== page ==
How to Travel in Your Own Backyard

Beer festival Lake Las Vegas Nevada
Free music and fun at a local beer festival.

It’s so easy to get caught up making plans for our grandiose bucket lists that we often forget about a very accessible, extremely affordable destination: Our own backyards.

I know what you’re thinking: Traveling in your own backyard is the same thing as a “staycation,” right?

Well, whether you consider traveling in your own town, city, region or state to be a staycation is a matter of how you define it, but I like to think that travel inherently involves a certain amount of wide-eyed wonder and curiosity as well as the willingness to do something other than what your normal routine entails.

Think of all those things people travel to your hometown to do and see … now ask yourself whether you’ve done them yourself. For a lot of people, the answer is no, probably because you can do and see those things anytime you want. But what if you move tomorrow? What if you don’t have the chance to do so next week?

I encourage you to take advantage of the travel opportunities in your backyard. Here’s how:

Browse the free weeklies and local newspapers for event listings. Guest speakers at the library, free workshops at the community center, movie nights at the park and craft fairs at the schools. Concerts, plays, performances, parades, fairs and fundraisers are going on all the time in every town across the world. Certainly the bigger the city, the more opportunities there are to participate in local happenings, but even the smallest of towns have farmers markets, holiday celebrations and community dinners.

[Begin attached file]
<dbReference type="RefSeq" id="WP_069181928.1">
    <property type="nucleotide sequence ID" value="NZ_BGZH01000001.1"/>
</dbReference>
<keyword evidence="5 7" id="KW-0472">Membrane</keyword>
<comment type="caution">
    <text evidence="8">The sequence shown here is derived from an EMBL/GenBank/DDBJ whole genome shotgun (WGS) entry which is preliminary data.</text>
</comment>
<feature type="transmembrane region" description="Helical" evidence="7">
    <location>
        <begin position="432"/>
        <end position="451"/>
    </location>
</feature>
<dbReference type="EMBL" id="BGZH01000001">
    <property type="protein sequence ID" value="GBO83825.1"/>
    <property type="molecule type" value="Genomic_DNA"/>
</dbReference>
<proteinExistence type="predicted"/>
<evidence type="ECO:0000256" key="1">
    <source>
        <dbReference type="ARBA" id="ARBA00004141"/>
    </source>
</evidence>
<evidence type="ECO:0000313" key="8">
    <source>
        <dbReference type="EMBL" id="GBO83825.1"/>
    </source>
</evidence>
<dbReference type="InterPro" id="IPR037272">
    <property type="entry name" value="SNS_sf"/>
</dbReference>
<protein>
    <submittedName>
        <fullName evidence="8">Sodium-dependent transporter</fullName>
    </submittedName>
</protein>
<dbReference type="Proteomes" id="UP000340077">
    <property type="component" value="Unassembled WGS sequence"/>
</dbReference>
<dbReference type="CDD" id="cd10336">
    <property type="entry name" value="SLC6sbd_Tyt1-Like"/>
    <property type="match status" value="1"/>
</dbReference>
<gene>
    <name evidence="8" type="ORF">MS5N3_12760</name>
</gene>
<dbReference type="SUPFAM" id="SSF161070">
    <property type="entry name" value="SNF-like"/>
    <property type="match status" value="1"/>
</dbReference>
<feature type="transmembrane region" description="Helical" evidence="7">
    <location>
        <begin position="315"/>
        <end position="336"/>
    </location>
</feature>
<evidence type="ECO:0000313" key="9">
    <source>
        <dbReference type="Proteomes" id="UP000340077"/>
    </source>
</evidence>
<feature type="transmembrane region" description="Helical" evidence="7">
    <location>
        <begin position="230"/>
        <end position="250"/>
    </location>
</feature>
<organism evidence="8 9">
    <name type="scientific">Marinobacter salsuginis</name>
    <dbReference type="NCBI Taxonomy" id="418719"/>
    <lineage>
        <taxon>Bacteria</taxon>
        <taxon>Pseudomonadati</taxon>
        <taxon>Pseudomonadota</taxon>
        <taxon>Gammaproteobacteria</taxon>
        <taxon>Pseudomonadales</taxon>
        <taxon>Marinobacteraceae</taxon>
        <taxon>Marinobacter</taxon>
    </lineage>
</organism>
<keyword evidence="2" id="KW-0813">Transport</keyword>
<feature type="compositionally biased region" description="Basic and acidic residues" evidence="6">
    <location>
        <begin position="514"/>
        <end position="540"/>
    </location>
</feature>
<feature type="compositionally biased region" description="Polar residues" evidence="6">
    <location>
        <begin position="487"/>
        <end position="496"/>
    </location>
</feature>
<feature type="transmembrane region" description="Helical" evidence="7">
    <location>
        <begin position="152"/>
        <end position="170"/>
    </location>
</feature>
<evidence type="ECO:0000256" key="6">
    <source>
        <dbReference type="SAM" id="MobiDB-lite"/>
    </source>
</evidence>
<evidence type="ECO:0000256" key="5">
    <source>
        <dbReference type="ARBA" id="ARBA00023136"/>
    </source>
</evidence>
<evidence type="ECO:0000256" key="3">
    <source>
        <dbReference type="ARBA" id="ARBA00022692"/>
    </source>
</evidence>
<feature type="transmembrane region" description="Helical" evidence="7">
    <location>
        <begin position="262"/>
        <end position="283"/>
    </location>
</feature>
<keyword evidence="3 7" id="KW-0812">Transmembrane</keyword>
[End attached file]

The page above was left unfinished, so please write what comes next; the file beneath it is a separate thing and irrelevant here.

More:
Drive a different way to your destination … or don’t drive at all! If you’ve got to drive across town, drive a different route. Go the long way. Or take back roads. Or turn down a random street then find your way from there. As you drive, really look and observe this new area around you. You could be anywhere in the world. What questions would be going through your mind if you were actually on a vacation? Ask those same questions here. Alternatively, don’t drive if you have to, and, instead, walk to your destination, taking in your neighborhood from a new perspective.

Red Rock Canyon Las Vegas Nevada in background
Hiking in Red Rock Canyon, right outside of Las Vegas.

Support the local hospitality businesses. Stay at a local B&B or inn. Play a round of golf. Visit the museums. Rent a boat and spend the day on a nearby lake. Hit the slopes at your neighborhood ski resort.

Volunteer. Just as you might be interested in volunteering when you travel abroad, you can do so in your own neighborhood as well. Find out about opportunities working with under-served populations, in parks or on farms. It may not seem as exotic as it might if you were volunteering in someone else’s backyard, but the big difference is that you make a lasting contribution to your own community when you volunteer at home.